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In most areas, the kids are getting ready to head back to school, so we wanted to provide a few tips to make it easier to get back into the swing of things. If you are new to the area, you will need to get your children registered and learn expectations and operational details. If your children are already enrolled but will be heading back to school, you will still want to look at potential changes in bus stops, starting and ending times, and more.

Getting Your Children Enrolled in School

When you buy or rent a home in a different city, county, or state, you will need to enroll your children in their new school(s). Your Realtor may have provided you with a list of the schools serving your new address. If not, you can check with the county to learn which schools your children may attend. In Davidson County, call 336-249-8182; for Guilford County, click here.

Once you have determined the schools your children will attend, plan to make a visit during administration hours (these may differ during the summer, so call ahead) to enroll your child. Most schools will ask for copies of prior school records and immunization records. You can check current North Carolina requirements by visiting the North Carolina Department of Health & Human Services website. Take your list of questions about the school. We recommend finding out when the school’s open house is scheduled and attend and tour the school with your child.

Considerations for Kids and Parents

  1. Shop ahead: Many schools now post their student supply lists by grade level online so you can purchase the majority of your child’s school supplies before classes begin. Check last year’s backpack to make sure it is in good condition. If it is still serviceable but you are buying new, consider donating gently used backpacks (and maybe even supplies) to the school or an area organization supporting kids in need. If your family cannot afford to purchase the supplies listed, organizations like Communities in Schools may be able to help.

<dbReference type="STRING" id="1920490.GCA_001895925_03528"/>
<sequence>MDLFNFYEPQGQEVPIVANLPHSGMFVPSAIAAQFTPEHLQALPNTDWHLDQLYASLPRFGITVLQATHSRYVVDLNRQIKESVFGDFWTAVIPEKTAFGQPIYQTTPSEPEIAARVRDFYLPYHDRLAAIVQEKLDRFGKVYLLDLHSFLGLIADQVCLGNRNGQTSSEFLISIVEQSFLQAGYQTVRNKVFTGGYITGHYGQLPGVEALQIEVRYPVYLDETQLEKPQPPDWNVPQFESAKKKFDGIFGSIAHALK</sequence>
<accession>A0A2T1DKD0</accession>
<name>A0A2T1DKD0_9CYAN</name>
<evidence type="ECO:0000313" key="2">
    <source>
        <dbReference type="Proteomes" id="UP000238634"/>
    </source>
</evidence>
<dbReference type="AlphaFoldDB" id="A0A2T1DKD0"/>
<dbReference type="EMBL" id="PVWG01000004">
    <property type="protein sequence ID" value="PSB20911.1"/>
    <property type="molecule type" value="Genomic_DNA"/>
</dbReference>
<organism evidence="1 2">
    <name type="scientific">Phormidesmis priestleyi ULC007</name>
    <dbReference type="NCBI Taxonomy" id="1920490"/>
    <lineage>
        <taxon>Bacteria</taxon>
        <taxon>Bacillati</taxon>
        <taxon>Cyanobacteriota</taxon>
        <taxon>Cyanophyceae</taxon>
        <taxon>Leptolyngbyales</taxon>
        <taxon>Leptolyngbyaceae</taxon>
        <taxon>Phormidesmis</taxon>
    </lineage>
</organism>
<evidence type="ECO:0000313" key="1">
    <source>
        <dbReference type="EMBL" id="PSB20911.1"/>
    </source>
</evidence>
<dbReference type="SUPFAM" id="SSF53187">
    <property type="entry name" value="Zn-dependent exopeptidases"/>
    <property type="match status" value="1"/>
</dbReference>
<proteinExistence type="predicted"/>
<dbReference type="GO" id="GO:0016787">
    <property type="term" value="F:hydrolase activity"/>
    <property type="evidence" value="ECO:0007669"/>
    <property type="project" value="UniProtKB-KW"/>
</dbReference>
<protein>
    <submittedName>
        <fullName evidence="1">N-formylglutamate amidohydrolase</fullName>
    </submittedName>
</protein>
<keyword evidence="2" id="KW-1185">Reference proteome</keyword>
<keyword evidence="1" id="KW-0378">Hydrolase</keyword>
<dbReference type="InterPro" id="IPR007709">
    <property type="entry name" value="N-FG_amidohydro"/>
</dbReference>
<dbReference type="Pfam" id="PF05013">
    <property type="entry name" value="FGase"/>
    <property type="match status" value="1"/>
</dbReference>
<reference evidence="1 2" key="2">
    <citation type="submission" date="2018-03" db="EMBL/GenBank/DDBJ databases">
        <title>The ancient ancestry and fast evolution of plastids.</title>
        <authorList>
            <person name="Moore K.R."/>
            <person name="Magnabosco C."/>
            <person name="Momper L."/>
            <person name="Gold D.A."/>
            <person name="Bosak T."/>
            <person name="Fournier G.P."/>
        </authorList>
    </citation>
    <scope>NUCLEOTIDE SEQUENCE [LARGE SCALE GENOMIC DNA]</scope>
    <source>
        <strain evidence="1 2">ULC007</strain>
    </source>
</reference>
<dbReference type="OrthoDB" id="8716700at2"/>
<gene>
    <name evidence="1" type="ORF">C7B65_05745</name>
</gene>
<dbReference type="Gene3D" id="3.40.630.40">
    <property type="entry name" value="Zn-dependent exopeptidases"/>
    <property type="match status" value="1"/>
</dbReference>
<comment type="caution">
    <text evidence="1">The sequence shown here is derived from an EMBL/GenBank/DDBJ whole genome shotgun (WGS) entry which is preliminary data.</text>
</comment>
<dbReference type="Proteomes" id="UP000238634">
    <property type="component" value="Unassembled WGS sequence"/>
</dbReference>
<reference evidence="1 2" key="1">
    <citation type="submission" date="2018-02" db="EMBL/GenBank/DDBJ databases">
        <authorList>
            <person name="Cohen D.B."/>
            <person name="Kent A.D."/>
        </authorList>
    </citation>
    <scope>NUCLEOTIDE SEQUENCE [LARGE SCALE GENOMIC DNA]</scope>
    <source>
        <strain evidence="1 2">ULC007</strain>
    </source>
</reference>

2. Understand the school rules: Is there a dress code or specific things your children can/can’t take to school? These rules may change from year to year, so make certain you know what is acceptable before shopping for back to school clothing.
  3. Review transportation options: Will your child walk to school? Ride the bus? Or will you carpool with nearby parents? If your child will walk to school, walk the route with him/her a few times ahead of the start of school. If your child will be riding the bus, make sure you have the most up-to-date schedule and bus stops, as these may shift to accommodate student geographies. If your child is new to bus riding, talk about what to expect and the behavior you expect from him/her. For drivers dropping children at school, watch for the proper drop-off and pick-up pattern and “rules.”
  4. After school: What happens after the school day ends? Will your younger child participate in an after school program? Perhaps your older child will work part-time. If they have not done this before, let them know what to expect. What are your house rules on homework and daily media usage? How many activities make sense for your child and your family? Are there volunteer activities that will interest your children? There should be a balance between school and activities. College bound high school students should consider the types of activities that may help them when applying to their schools of choice. Don’t forget, for kids who will participate in after-school sports, make sure your child gets a sports physical so they are ready to start playing.
  5. Get involved: It’s important for parents to be involved in their child’s education; it helps your kids understand you believe school is important. It also helps keep the lines of communication open between the teachers/administrators and parents. Get involved with the local PTA. And regardless of your child’s age, plan to attend back to school night and meet his/her teachers!

Tips to Make the First Day Easier

The first day of school can be exciting and stressful for kids, parents, and teachers alike. Start the process of shifting sleep schedules two weeks out, with quiet time before bed each night. The night before school begins, give your kids the responsibility of laying out their clothes and supplies (with your guidance) and have them help make their lunches and put them in the fridge. Make sure to leave extra time – it always seems like traffic on the first day is miserable! Remember to watch for stopped school buses every day – and know when it’s acceptable to pass a bus loading/unloading children. Oh, and don’t forget to take the obligatory “first day of school” photo each year to snapshot their school career. Stay safe!